Jeremy Innes is Fircroft’s Business Manager based in our Brisbane office. Here he discusses the current oil and gas, urban infrastructure and mining industry markets in Eastern Australia.
Consistent with global markets the Eastern Seaboard of Australia is suffering the impact of the global oil price, however we must put this in some context. Queensland has just gone through an unprecedented period of construction in relation to the APLNG, GLNG and QCLNG projects, so 2015 was always going to create some challenges to the local industry. The oil price has affected this with a significant slump in exploration and drilling activity, coupled with delays in the sanction of subsequent gas field development(s). Along with the recent acquisition of BG-Group by Shell, we have a further dynamic which is compounding the ‘holding pattern’ that we find ourselves in.
From a local recruitment perspective the first part of the equation was forecast. The second part regarding drilling activity was also forecast, albeit not to the extent that we have witnessed. The third part was perhaps unexpected, yet may just provide the stimulus that the market needs.
1) Oil and Gas
All three construction projects mentioned above are either producing or about to produce gas. Upcoming commercial gas exports will inject cash flow into further gas field developments, coupled with commencement of a number of significant maintenance and service contracts. As a result, we are seeing a different set of needs and skills within the local industry. Those who seek the mega projects exclusively may find things a little challenging, however some great long term service agreements and capital projects exist for those who can deliver quality outcomes in a cost effective manner.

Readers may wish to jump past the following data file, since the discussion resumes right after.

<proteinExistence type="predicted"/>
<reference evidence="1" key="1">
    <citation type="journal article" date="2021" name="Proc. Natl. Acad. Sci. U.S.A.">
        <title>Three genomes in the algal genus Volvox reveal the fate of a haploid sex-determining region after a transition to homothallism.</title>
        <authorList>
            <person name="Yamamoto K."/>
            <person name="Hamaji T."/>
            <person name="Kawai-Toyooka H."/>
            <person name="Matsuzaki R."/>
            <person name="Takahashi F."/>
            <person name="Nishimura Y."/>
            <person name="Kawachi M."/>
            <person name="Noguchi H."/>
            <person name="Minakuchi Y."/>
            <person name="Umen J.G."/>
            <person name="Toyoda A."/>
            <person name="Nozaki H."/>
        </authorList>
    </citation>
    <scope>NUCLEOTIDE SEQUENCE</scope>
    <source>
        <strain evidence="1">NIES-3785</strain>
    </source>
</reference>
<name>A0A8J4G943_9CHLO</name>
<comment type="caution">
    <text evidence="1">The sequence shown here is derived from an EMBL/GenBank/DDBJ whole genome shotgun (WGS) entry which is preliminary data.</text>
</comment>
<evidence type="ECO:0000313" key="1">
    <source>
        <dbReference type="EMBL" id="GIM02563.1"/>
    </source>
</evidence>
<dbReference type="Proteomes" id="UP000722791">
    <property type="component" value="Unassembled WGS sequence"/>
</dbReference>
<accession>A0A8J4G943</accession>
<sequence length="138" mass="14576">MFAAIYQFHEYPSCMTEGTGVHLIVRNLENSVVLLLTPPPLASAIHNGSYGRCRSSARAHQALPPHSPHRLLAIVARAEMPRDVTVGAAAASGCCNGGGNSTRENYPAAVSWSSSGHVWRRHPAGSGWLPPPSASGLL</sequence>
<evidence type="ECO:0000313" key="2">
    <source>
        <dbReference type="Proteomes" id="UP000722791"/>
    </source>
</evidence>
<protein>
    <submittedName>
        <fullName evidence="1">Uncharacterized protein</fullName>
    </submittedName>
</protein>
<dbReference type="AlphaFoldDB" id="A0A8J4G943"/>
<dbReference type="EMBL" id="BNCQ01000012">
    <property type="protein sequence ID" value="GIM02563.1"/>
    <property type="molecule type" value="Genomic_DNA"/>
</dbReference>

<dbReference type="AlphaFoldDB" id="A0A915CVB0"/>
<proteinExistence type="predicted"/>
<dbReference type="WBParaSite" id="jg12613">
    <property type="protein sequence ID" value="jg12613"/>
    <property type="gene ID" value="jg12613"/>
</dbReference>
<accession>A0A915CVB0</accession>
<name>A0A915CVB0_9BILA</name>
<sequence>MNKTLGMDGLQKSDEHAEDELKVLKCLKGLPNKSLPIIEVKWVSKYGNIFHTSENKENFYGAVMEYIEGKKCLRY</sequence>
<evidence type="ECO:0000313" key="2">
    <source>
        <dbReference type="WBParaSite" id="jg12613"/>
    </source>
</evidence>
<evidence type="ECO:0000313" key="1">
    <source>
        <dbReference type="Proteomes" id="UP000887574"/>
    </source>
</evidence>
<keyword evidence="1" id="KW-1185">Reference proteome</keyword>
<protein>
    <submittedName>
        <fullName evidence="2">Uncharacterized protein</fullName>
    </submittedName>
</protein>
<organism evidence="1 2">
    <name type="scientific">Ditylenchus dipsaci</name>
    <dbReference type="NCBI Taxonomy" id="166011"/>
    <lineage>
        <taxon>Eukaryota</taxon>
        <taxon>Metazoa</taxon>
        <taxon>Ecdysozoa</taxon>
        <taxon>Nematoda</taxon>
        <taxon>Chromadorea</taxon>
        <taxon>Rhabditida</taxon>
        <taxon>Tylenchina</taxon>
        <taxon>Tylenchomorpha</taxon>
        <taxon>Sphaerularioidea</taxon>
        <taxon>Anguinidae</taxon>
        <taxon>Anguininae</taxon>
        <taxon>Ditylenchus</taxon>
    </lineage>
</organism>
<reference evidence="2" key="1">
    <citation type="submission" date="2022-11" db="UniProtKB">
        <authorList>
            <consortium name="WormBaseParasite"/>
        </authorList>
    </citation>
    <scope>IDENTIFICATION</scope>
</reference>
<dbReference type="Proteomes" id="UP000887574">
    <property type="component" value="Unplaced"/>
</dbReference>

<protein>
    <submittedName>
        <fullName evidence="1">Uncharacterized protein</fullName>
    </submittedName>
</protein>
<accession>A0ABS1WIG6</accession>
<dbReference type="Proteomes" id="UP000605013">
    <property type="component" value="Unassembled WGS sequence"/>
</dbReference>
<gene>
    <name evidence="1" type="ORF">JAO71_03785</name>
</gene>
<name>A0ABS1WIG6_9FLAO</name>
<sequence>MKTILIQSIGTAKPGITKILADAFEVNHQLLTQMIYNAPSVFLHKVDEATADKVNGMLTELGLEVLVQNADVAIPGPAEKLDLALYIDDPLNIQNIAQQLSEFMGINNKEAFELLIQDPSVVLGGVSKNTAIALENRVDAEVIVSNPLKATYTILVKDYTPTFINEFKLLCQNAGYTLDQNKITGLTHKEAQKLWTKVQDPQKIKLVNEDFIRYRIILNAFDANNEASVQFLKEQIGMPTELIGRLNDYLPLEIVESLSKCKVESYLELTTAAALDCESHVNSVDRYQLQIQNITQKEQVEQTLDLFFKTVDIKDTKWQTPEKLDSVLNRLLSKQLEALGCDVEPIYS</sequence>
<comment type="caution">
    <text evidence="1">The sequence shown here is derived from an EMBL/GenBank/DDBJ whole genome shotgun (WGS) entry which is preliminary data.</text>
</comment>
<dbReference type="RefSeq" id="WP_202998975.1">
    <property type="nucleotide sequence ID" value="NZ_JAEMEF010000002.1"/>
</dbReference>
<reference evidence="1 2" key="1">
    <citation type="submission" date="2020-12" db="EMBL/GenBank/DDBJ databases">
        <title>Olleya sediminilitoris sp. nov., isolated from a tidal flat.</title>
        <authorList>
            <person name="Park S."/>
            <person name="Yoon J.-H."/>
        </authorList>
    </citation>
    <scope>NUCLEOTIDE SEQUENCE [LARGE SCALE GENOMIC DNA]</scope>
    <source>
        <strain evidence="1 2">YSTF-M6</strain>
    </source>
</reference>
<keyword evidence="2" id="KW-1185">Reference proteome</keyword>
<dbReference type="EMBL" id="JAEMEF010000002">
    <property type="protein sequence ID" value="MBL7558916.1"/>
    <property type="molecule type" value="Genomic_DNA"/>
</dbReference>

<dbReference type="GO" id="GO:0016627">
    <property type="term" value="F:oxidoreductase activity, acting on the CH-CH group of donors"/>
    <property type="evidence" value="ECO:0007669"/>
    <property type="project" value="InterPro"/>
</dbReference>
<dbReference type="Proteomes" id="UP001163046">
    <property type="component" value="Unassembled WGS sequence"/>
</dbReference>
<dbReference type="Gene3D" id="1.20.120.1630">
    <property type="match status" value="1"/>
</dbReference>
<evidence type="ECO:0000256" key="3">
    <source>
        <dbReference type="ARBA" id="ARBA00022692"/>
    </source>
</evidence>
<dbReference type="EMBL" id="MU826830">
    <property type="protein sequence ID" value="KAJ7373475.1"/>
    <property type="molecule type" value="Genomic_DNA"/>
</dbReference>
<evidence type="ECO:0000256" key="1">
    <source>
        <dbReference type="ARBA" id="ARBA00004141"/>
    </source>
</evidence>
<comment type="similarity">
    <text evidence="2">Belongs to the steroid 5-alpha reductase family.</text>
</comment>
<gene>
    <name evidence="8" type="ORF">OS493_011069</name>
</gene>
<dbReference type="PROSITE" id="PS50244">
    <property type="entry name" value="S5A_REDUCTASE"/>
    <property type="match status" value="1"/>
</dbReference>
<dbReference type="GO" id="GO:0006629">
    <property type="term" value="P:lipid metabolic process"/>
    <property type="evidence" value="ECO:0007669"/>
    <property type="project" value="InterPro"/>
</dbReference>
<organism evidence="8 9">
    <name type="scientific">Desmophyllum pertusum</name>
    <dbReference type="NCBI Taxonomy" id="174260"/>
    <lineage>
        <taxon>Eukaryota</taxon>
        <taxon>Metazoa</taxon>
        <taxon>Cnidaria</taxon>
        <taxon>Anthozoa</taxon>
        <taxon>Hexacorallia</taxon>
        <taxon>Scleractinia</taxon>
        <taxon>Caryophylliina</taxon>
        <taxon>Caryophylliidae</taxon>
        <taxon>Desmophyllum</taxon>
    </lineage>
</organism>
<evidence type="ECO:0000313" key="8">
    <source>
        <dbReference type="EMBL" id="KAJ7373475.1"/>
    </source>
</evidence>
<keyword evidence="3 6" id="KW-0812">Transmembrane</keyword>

The North East Gas Interconnector project (connecting the Northern Territory with either Queensland or South Australia) may be a contradiction to the above mentioned comment, with the preferred pipeline builder to be selected by the end of this year. This development has substantial support from the NT government (and private sector) and would be a great stimulant to our pipeline industry that has gone from ‘feast to famine’ in recent times.
2) Urban Infrastructure
Other market segments are looking more positive. The urban infrastructure sector is gaining momentum with extensive state and federal investment in transport infrastructure being of specific interest. The recent award of the 155km duplication of the Pacific Highway (Woolgoolga to Ballina in NSW) under a delivery partnership model is testament to this (Roads and Maritime, Laing O’Rourke and PB). Sydney is experiencing strong construction activity with multiple tunnel, rail and road related projects underway across the city. As a result, we have noted a shift of civil construction talent to the region.
In SE Queensland we have recently seen the award of two significant civil infrastructure projects (the $1.6b Toowoomba 2nd Range Crossing (Nexus Infrastructure) and the $600m Gateway Upgrade North (Lend Lease) which will create some much needed enthusiasm within our local construction sector. The Kingsford Smith Drive upgrade is slated for award in October, while construction activity in relation to the Gold Coast Commonwealth Games and ongoing commercial and residential development is also encouraging.
Our Mining sector continues to suffer under suppressed commodity prices, however we have noted an increase in activity within asset management and capital projects. With Adani’s Carmichael Mine being put on hold it appears some time before we see significant investment in major greenfield developments. That said, we watch with interest as projects such as Frieda River (now owned by PanAust) enter into a new pre-feasibility phase. These opportunities have benefits for our Queensland engineering sector with a number having picked-up valuable contracts.
Overall, 2015 may continue to provide some industry challenges, but 2016 looks considerably more promising.